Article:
And honestly, good for you, if you’ve dusted off your hands and gotten into the flour. Even the husbot who doesn’t cook (does toast count?) knows how to use a breadmaker and has started using it weekly. We have an Oster breadmaker (unavailable on Amazon), but both Crate and Barrel and Williams Sonoma do carry other brands and are in stock. I would highly suggest the Bread Machine Cookbook. You can always make bread the old-fashioned way by hand and I love this Sourdough Youtube video.

5. Read a Book

And last, but not least, drumroll, please . . . . . .

When all else fails, grab a book and read. Yes, the author is recommending books, no surprise there, but that’s what books are for – a way for us to escape our world and to jump into someone else’s. Nothing else quite satisfies like a book. The fearless heroine. The flawed villain. Or maybe non-fiction is more your thing so go peruse your online retailer for a biography or history book. Whatever you choose, books help get us out of our heads and they distract us from reality even for just a little while. Jump on board the written word train and let it take you to a new destination.

So, that’s it for this week. I’ve got 5 more suggestions for you on how to survive Corvid-19 without strangling your children or losing your mind. Stay tuned next Friday for Part 2.

See you on the other side.

xo – shawnee

5 Fountain Pens under $20

I’m known among my author friends as a pen crack dealer and lets face it, I’m not gonna lie, I kinda am. I love fountain pens. I would go as far as saying I’m obsessed with them. If you’ve followed my Instagram feed, you’d know that it’s almost entirely full of FPs these days in different shapes, sizes, and colors. And yes, I also restore and repair fountain pens. 

So I feel like I’m in a pretty good position to wax poetical about fountain pens and of course, one of the first things people always ask me beyond the most obvious question which is “How many fountain pens do you own, Shawnee? To which I reply, “Not enough,” is that they ask me where should they start if they wanted to get into fountain pens.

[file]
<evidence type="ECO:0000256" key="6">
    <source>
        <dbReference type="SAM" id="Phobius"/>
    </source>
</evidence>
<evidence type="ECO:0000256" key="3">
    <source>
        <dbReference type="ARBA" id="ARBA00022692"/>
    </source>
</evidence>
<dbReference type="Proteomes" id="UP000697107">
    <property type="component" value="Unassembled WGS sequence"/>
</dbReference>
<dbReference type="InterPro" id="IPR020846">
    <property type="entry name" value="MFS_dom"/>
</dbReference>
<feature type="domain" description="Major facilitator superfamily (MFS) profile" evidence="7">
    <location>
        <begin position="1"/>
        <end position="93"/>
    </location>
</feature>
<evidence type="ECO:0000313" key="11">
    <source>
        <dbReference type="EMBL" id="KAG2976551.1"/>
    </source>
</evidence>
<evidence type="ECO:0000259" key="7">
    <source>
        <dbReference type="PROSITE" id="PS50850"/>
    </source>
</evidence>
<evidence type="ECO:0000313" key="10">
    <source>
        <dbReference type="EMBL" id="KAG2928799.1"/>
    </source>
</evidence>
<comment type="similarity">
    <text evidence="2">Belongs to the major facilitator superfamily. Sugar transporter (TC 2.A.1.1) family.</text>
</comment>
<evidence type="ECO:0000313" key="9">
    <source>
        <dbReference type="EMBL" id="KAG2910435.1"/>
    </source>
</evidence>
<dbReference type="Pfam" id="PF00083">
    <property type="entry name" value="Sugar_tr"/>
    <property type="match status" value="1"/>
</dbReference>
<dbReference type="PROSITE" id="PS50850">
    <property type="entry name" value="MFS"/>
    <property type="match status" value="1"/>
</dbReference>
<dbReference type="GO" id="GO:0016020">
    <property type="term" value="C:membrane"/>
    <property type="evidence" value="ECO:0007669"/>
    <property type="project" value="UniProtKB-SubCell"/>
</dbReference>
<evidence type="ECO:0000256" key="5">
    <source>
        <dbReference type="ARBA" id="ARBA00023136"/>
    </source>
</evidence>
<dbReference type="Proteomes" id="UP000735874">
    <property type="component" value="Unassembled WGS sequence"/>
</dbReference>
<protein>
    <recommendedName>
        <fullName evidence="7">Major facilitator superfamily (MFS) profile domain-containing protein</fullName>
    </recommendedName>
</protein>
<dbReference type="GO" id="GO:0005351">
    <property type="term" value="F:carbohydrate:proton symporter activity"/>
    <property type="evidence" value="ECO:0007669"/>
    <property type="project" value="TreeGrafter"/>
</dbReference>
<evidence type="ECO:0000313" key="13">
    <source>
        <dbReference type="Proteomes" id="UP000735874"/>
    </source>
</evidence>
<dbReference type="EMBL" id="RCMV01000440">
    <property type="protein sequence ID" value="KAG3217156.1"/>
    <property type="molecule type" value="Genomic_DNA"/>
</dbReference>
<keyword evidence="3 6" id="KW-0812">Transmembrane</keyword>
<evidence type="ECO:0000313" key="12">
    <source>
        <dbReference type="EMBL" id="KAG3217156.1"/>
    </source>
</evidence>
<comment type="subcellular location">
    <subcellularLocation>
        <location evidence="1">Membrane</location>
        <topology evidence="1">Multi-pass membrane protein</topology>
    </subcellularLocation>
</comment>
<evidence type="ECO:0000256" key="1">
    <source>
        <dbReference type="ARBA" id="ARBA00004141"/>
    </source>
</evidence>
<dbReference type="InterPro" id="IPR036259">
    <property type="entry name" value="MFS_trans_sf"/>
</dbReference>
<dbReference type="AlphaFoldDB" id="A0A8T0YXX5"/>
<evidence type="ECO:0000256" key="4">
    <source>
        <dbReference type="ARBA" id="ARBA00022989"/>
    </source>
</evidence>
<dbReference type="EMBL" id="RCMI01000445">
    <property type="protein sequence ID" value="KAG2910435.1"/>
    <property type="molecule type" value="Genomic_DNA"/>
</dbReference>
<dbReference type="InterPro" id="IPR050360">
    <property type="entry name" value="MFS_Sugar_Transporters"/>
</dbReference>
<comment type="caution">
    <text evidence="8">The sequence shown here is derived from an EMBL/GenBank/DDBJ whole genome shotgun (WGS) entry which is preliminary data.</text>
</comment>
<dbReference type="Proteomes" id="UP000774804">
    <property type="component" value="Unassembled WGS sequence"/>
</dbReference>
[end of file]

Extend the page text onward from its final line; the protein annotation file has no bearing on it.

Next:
I always err on the side of caution when suggesting pens and that’s primarily because they do require work. It takes effort to own a fountain pen. You must feed them and care for them and FOR THE LOVE OF ALL THINGS HOLY, CLEAN THEM, PEOPLE. Seriously, I better never catch you throwing one into the back of the desk drawer full of ink . . . but if you understand that fountain pens require some care and you’re undeterred, then here are some fountain pens that you can pick up on Amazon for less than $20.

ONE THING TO NOTE: This is just the tip of the iceberg for fountain pens and is not an exhaustive list of pens under $20 – I culled the list down to just the ones that I could happily recommend for writing out of the box 95% of the time.


Platinum Preppy


Honestly, I can’t say enough good things about this little workhorse of a pen. I love Platinum pens anyhow, but to get Platinum quality for just around $5-8 is something pretty special. There are a couple of other Japanese pens in this price range from Pilot, but the Preppy is by far the best of the bunch.

What really makes this pen great is the nib. Steel, of course, but it has the characteristics that you get from higher end Japanese pens and they pretty much write right out of the box 99% of the time, which is not something you can say for some of the other counterparts on this list (see Wing Sung below). Yes, Platinum has it’s own proprietary cartridge meaning it won’t take a universal ink cartridge, but most people I know turn them into eyedroppers with just a little bit of silicon grease on the threads and that gives you a lot more ink capacity. It also means you can use whatever ink you want. Bonus!

If you get only one pen on this list, I’d get this one and I’d go for a medium nib. You can get it in blue-black from Amazon by clicking here.

Pilot Metropolitan

This is my least favorite pen on the list and also one of the most expensive coming in at around the $15 range, which is not too bad for this pen. Cheapest you’re likely to see it is around $13 and it can go as high as around $30 if you don’t shop around. 

While I personally don’t like this pen, lots of people LOVE the Metropolitan and you get quite a bit of pen for your money. Unlike the rest of the pens on this list which have plastic barrels and sections, the Metropolitan actually has a metal body. It is probably the no. 1 starter pen on the market for the obvious reason – you’re getting a solid, well-made pen from Pilot in this price range.

I’m not such a big fan because all that metal does come with a cost . . . in weight. It’s a heavy pen and if you’re journaling a lot like me then hand fatigue sets in quickly with this pen. Also, weirdly enough, this is the only pen I’ve ever owned that made my hand sweat. But having said all of that, it does work out of the box and it can take a real beating. I’ve found it for you on Amazon for right around $13 – click here.

Wing Sung 3001